The Value of Socratic Questioning

It is imperative that leaders learn to listen.

 I’m a liberal. Shouldn’t come as too much of a shock since I’m a Humanist and openly progressive. The reason I am saying this is because I want to talk about how Trever Noah, host of The Daily Show, used the Socratic Method on conservative vlog show host Tomi Lahren.  I want to talk about this not because I want to talk about politics, but because it was a beautiful example of the Socratic Method in practice in a situation where the two people talking couldn’t be further apart.

Leaders don’t lead by telling people what to do. Ok, maybe they do. But if they are telling people to do stupid things that people not only don’t want to do but that the people doing the work think is stupid, the leader won’t be a leader very long.

Good leaders, listen. They listen to learn. When we meet people who disagree with us, it is very tempting to argue to win. That’s not leadership. The reality is it is not always possible to convince people that you are correct and that they should abandon their side of the argument. Good leaders don’t always try to convince others to change their minds. Sometimes they use these disagreements to gather intelligence that they can then use to further their agenda later.

Until you know why your political or business opponents disagree with you, you can’t fix the problem. It is very easy to think the other person is an idiot who just doesn’t understand what you understand. Good leaders recognize that the other person is a human with the same basic capacity to reason and compassion as everyone else. Most people have VERY good reasons for holding the opinions they hold. True, it is possible those reasons are based on bad information, but in my experience, the problem isn’t with the moral reasoning. It’s a probably with what is understood to be true or false and unfortunately, we tend to get so upset arguing that we forget to find common ground.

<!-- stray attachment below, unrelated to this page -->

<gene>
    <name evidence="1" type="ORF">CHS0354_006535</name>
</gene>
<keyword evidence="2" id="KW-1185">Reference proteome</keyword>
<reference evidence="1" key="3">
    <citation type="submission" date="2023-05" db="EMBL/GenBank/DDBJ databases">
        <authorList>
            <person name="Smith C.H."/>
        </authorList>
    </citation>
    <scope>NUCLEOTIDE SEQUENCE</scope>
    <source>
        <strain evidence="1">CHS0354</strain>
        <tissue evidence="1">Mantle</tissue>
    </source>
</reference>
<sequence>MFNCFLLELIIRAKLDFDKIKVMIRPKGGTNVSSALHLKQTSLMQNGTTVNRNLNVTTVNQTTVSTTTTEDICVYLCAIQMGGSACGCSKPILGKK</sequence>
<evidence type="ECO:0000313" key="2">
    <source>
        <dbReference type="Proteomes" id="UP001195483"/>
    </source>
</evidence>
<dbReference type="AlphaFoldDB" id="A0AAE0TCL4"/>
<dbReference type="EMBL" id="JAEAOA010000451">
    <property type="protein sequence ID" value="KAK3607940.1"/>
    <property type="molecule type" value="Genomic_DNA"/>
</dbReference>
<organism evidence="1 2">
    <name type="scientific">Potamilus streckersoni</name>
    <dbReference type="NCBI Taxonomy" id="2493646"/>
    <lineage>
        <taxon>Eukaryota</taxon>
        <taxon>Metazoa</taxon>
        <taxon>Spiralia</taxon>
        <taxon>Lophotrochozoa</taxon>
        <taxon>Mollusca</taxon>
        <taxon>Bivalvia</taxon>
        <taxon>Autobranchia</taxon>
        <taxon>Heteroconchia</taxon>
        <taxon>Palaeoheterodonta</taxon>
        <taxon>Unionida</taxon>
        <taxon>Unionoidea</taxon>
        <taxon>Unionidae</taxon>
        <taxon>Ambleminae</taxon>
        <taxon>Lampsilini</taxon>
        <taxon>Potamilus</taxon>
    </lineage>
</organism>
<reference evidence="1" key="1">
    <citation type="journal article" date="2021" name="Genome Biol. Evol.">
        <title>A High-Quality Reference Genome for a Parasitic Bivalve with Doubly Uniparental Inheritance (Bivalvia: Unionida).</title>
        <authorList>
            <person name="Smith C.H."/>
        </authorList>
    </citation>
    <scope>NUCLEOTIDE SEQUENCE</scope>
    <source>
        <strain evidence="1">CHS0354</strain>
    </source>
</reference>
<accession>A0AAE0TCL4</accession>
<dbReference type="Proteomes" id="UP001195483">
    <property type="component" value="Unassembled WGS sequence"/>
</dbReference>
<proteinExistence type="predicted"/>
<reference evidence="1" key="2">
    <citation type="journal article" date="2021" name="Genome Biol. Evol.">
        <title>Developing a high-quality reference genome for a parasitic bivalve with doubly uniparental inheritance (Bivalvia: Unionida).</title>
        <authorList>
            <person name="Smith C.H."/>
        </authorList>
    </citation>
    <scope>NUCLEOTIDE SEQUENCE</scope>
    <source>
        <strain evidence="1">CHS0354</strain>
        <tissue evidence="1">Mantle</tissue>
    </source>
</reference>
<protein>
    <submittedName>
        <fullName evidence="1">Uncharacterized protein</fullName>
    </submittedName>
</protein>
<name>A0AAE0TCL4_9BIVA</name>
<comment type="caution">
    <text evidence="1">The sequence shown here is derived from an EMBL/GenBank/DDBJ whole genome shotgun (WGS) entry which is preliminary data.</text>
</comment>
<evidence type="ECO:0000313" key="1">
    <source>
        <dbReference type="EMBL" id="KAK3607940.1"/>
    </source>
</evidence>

This is why the Socratic Method is so helpful and why good leaders use it in situations where a disagreement seems insurmountable. It helps us learn why the other person thinks the way they do instead of assuming we know.

Enter the Trevor Noah/Tomi Lahren interview. The link I am providing is actually for a Vox commentary on it that discusses just why this interview was so interesting and important.

This wasn’t about finding common ground. It was about learning if the other person has logical reasons for holding the views they have. Sometimes, as Trevor found out with Tomi, she does and sometimes she doesn’t. The technique is to just keep asking for clarification.  If you want to see Socratic Method in action, THIS is what it looks like.

Either the other person will have good reasons for the things they believe, or they won’t. But before you go off half tilt convinced the other person is wrong, do yourself and them a favor and respect them enough to ask them questions. You may find out that you were right all along, but you will at least have more confidence in your views if you allow someone else to challenge them.

If you want to learn more about the science behind the Socratic Method and how to use this to win arguments without arguing, take my online course Socratic Jujitsu.

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